Freespire

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Freespire
Freespire logo.png
Freespire-2.0.8.png
A screenshot of Freespire 2.0.8
Company / developer Linspire, Inc. and the Freespire community
OS family Unix-like
Working state Discontinued
Source model Free and open source software with optional proprietary components
Latest release 2.0.8 / November 30, 2007; 6 years ago (2007-11-30)[1]
Available in English
Supported platforms x86[2]
Kernel type Monolithic kernel
Default user interface KDE
License Free software licenses (mostly GPL) with optional proprietary-licensed components
Official website www.freespire.org

Freespire was a community-driven Linux distribution which was composed mostly of free, open source software, while providing users the choice of including proprietary software including multimedia codecs, device drivers and application software.

Freespire was originally derived from Linspire. Freespire 1.0 was based on Debian, while Freespire 2.0 was based on Ubuntu. Linspire was bought by Xandros, who originally planned to switch back to Debian for future Freespire releases.[3]

History[edit]

In August 2005, a distribution Live CD based on Linspire's source pools named Freespire hit the web by accident.[4] This distribution was created by Andrew Betts and was not produced or released by Linspire Inc. Freespire was confused by some users to be an actual product from Linspire, and at the request of Linspire the distribution adopted a development codename Squiggle and began looking for a new name. Linspire then, on the back of the generated publicity, offered users a "free Linspire" (purchase price discounted to $0) by using the coupon code "Freespire" until September 9, 2005. Squiggle OS is no longer in active development.

On April 24, 2006, Linspire announced its own project named "Freespire".[5] The new Freespire distribution was announced by then Linspire President and former CEO Kevin Carmony. This follows to the model of Fedora being supported by Red Hat and the community since 2003. Novell had also started a similar community project by the name of openSUSE for its SUSE Linux product line in the second half of 2005.

Xandros acquired Linspire/Freespire in the Summer of 2008.[6] Xandros had plans to keep Freespire as a community developed distribution similar to that of OpenSUSE and Fedora for their respective commercial distributions.

The final release of Freespire was 2.0.8, released on 30 November 2007. This was based on Ubuntu 7.04 which was supported for 18 months and reached end-of-life on 19 October 2008. Freespire therefore receives no security updates from upstream at present. The distribution is now considered "Discontinued" by distrowatch.com.[7]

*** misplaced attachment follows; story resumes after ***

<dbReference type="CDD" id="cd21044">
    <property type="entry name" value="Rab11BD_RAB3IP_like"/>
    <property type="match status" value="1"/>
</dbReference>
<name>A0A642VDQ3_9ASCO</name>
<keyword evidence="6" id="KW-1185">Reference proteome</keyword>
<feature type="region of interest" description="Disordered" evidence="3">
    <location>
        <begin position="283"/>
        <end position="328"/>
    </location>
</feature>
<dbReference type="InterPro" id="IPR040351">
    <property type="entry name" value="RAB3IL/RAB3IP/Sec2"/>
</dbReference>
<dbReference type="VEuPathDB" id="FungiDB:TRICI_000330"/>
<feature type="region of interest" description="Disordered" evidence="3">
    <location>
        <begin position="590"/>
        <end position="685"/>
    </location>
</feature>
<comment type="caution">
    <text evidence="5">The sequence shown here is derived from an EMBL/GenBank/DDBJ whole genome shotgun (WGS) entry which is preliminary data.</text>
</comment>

Features[edit]

The distribution is a Debian-based, community-driven and -supported project tied to the commercial Linspire distribution. Freespire includes previously proprietary elements from Linspire, such as the Click N' Run (CNR) client, while other elements, which Linspire itself licenses but does not own, like the Windows Media Audio compatibility libraries[clarification needed], remain proprietary, closed source. Consequently, there are two versions of Freespire, one with the proprietary, closed source libraries, and one, called Freespire OSS Edition, that includes mostly open-source components. Freespire has a number of in-house programs written in Haskell and OCaml, such as its ISO image builder, its hardware detection and autoconfiguration, its package autobuilder and "Debian library", and also the programs managing the CGI.

Releases[edit]

Version Release date Notes
1.0 Release Candidate (1.0.2) July 28, 2006[8] Release candidate
1.0 (1.0.13) August 4, 2006[9] Public release based on Debian, Linux kernel 2.6.14, and KDE 3.3.2[10]
2.0 RC (1.9.0) July 10, 2007[11] Release candidate
2.0 August 7, 2007[12] Public release based on Ubuntu 7.04, Linux 2.6.20, and KDE 3.5.6.[13] with the built-in CNR 7 plug-in
2.0.8 November 30, 2007 Fixes and Beta CNR plug-in[1]

References[edit]

  1. ^ a b "Freespire 2". Freespire wiki. freespire.org. 2007-11-30. Retrieved 2009-03-25. 
  2. ^ "HCL Processors - Freespire". Wiki.freespire.org. 2009-08-19. Retrieved 2010-05-03. 
  3. ^ "Back to Debian: Freespire returns to Debian Roots". practical-tech.com. 2008-08-06. Retrieved 2009-03-25. 
  4. ^ "Wasn't there a Freespire project released towards the end of 2005? Is this the same project?". Freespire FAQ. Freespire.org. Retrieved 2006-05-04. 
  5. ^ "LinuxPlanet: Linspire Announces Freespire Distribution (New Distro Comes in Free and Proprietary Flavors)". Retrieved 2008-12-15. 
  6. ^ "July 2008 Linspire news release". 
  7. ^ "Freespire". DistroWatch.com. Retrieved 2011-02-12. 
  8. ^ "Release Notes/1.0.2 - Freespire". Wiki.freespire.org. Retrieved 2010-05-03. 
  9. ^ "Release Notes - Freespire". Wiki.freespire.org. Retrieved 2010-05-03. 
  10. ^ Freespire 1.0: first impressions :: Linux Format :: The website of the UK's best-selling Linux magazine[dead link]
  11. ^ "Freespire 2.0 Schedule - Freespire". Wiki.freespire.org. Retrieved 2010-05-03. 
  12. ^ "Download Freespire - Freespire". Wiki.freespire.org. Retrieved 2010-05-03. 
  13. ^ "Freespire Roadmap - Freespire". Wiki.freespire.org. Retrieved 2010-05-03.